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Does Remedial Education at Late Childhood Pay Off After All? Long-Run Consequences for University Schooling, Labor Market Outcomes and Inter-Generational Mobility

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Listed:
  • Victor Lavy
  • Assaf Kott
  • Genia Rachkovski

Abstract

We analyze in this paper the long term effect of a high school remedial education program, almost two decades after its implementation. We combine high school records with National Social Security administrative data to examine longer-term outcomes when students were in their early 30s. Our evidence suggest that treated students experienced a 10 percentage points increase in completed years of college schooling, an increase in annual earnings of 4 percentage points, an increase of 1.5 percentage points in months employed, and a significant increase in intergenerational income mobility. These gains are reflecting mainly improvement in outcomes of students from below median income families. Therefore, we conclude that remedial education program that targeted underachieving students in their last year of high school had gains that went much beyond the short term significant improvements in high school matriculation exams. A cost benefit analysis of the program suggests that the government will recover its cost within 7-8 years, implying a very high rate of return to this remedial education program.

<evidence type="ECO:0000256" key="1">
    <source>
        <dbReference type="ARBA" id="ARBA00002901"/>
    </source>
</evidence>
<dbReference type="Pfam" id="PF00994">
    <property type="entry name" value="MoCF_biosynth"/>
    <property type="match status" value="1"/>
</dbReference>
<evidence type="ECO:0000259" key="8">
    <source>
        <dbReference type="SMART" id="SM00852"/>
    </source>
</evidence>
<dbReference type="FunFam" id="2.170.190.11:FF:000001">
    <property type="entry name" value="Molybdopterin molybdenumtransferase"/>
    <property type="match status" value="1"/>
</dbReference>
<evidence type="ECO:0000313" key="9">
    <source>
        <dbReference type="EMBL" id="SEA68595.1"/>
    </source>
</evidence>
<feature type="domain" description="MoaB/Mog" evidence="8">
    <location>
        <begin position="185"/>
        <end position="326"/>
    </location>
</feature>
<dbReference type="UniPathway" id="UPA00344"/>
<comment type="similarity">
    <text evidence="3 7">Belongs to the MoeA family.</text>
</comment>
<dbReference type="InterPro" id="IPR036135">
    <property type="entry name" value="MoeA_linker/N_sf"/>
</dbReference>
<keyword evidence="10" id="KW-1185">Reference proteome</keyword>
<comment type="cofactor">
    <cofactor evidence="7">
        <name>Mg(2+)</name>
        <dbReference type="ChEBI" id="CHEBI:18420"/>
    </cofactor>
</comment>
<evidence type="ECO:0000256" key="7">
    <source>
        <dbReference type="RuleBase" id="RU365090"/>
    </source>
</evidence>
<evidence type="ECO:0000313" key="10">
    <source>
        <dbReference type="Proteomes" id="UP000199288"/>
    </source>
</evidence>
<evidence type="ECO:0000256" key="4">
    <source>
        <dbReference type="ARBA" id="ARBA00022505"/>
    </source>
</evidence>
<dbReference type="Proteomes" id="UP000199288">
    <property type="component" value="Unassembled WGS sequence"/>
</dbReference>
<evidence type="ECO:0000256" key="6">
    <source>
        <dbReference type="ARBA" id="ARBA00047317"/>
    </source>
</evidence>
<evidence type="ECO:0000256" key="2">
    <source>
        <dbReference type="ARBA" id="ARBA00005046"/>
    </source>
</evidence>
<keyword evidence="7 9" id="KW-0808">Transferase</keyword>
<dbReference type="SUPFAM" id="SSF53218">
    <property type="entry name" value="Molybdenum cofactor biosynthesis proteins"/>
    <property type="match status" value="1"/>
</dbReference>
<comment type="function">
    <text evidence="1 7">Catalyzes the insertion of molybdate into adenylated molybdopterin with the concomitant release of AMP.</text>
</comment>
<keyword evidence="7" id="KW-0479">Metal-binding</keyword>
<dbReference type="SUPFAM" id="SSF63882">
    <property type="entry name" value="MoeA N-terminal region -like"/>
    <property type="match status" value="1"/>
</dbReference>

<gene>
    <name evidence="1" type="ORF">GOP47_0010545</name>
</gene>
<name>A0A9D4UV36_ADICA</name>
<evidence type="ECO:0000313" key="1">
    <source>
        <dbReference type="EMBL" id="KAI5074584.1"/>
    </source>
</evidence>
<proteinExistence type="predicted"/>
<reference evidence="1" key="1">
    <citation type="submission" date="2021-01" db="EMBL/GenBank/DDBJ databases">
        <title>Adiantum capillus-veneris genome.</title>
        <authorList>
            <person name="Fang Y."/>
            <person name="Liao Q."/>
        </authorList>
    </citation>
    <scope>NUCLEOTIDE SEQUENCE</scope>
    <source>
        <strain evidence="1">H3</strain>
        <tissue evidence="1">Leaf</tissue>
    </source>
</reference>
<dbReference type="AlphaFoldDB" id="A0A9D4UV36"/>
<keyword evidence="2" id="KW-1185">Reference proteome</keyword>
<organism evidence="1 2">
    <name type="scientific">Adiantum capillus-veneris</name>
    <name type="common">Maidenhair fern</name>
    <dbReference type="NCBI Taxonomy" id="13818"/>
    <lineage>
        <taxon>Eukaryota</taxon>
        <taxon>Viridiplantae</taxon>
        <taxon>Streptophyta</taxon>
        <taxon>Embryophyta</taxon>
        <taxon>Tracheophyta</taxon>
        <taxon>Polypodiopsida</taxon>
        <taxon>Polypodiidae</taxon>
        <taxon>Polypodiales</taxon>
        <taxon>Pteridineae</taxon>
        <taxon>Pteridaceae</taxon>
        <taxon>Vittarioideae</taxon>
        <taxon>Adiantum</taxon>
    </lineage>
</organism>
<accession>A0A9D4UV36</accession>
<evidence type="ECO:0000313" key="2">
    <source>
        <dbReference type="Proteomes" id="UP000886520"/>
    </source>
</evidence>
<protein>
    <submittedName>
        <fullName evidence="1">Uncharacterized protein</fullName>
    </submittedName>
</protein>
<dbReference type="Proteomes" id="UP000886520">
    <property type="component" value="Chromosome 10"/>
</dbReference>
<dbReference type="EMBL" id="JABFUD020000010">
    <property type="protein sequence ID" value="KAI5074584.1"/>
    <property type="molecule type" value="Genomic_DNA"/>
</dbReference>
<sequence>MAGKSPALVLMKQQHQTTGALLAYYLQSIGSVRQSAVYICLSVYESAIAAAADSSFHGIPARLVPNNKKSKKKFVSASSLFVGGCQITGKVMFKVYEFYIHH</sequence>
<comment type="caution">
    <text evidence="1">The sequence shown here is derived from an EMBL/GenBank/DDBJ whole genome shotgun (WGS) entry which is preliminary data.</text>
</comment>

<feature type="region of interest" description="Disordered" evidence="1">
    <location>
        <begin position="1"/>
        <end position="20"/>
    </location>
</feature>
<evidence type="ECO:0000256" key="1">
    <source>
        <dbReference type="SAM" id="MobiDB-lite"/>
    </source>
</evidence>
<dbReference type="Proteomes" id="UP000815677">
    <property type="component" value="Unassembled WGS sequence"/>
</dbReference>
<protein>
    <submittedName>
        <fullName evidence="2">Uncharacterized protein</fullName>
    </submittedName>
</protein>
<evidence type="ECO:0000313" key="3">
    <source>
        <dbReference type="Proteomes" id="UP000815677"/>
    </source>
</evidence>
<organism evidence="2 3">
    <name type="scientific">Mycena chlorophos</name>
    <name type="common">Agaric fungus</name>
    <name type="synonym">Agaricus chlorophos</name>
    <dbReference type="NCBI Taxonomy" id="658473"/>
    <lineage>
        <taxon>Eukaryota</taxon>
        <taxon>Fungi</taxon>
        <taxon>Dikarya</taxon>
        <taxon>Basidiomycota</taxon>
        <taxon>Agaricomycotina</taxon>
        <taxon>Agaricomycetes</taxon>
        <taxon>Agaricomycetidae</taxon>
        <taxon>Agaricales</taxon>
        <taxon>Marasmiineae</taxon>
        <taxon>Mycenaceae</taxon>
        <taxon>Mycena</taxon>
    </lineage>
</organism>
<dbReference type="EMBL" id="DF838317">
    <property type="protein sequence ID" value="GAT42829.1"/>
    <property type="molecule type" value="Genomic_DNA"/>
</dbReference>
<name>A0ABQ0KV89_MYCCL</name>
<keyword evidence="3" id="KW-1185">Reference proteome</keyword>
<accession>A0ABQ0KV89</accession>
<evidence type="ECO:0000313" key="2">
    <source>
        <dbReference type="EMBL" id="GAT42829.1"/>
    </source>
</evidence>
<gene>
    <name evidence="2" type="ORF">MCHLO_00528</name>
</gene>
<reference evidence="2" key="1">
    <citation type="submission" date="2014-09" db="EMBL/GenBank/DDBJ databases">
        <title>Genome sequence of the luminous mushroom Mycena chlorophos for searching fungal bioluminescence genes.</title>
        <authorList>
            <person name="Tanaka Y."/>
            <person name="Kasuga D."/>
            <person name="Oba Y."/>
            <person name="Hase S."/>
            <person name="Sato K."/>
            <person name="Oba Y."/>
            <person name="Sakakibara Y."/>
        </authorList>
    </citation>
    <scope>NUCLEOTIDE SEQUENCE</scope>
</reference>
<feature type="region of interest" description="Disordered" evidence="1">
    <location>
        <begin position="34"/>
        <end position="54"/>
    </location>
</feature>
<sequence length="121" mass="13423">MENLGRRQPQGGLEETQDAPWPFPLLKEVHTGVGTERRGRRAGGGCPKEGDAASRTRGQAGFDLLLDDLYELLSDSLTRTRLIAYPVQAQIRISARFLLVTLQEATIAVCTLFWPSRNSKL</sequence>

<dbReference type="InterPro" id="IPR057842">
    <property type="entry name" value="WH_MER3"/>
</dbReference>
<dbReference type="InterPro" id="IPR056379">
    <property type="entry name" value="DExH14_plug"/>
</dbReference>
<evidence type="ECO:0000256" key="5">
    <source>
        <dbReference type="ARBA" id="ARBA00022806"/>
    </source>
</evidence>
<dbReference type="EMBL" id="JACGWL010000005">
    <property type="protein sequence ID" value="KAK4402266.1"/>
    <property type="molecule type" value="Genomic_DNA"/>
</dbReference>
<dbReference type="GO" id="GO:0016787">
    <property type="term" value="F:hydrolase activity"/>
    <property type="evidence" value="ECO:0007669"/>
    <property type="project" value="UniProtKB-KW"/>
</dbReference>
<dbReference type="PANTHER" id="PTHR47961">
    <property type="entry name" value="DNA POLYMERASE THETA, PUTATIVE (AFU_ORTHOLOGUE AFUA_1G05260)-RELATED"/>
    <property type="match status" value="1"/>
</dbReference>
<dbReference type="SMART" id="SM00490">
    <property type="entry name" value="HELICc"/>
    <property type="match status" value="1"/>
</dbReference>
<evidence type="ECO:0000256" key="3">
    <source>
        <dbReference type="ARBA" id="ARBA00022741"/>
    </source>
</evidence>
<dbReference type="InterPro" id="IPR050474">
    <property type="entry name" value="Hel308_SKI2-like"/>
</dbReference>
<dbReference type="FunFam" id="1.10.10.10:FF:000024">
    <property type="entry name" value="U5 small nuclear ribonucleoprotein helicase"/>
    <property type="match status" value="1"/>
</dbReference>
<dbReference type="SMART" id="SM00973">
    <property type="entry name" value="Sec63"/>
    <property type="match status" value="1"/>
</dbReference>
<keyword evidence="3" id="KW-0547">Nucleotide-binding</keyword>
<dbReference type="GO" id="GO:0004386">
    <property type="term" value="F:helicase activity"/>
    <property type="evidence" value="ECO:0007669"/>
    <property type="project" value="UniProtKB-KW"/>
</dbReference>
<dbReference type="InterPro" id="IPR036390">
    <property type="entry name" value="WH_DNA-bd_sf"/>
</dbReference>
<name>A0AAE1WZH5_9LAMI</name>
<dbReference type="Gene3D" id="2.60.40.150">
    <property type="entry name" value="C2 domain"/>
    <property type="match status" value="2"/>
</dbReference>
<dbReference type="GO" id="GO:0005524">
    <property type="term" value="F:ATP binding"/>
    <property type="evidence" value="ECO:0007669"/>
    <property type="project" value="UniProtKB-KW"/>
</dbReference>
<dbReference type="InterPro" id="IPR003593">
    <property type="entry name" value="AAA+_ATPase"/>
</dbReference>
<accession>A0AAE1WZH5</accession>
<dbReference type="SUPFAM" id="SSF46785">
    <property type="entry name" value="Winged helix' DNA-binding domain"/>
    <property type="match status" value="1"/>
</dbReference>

Suggested Citation

  • Victor Lavy & Assaf Kott & Genia Rachkovski, 2018. "Does Remedial Education at Late Childhood Pay Off After All? Long-Run Consequences for University Schooling, Labor Market Outcomes and Inter-Generational Mobility," NBER Working Papers 25332, National Bureau of Economic Research, Inc.
  • Handle: RePEc:nbr:nberwo:25332
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    References listed on IDEAS

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    More about this item

    JEL classification:

    • I28 - Health, Education, and Welfare - - Education - - - Government Policy
    • J24 - Labor and Demographic Economics - - Demand and Supply of Labor - - - Human Capital; Skills; Occupational Choice; Labor Productivity

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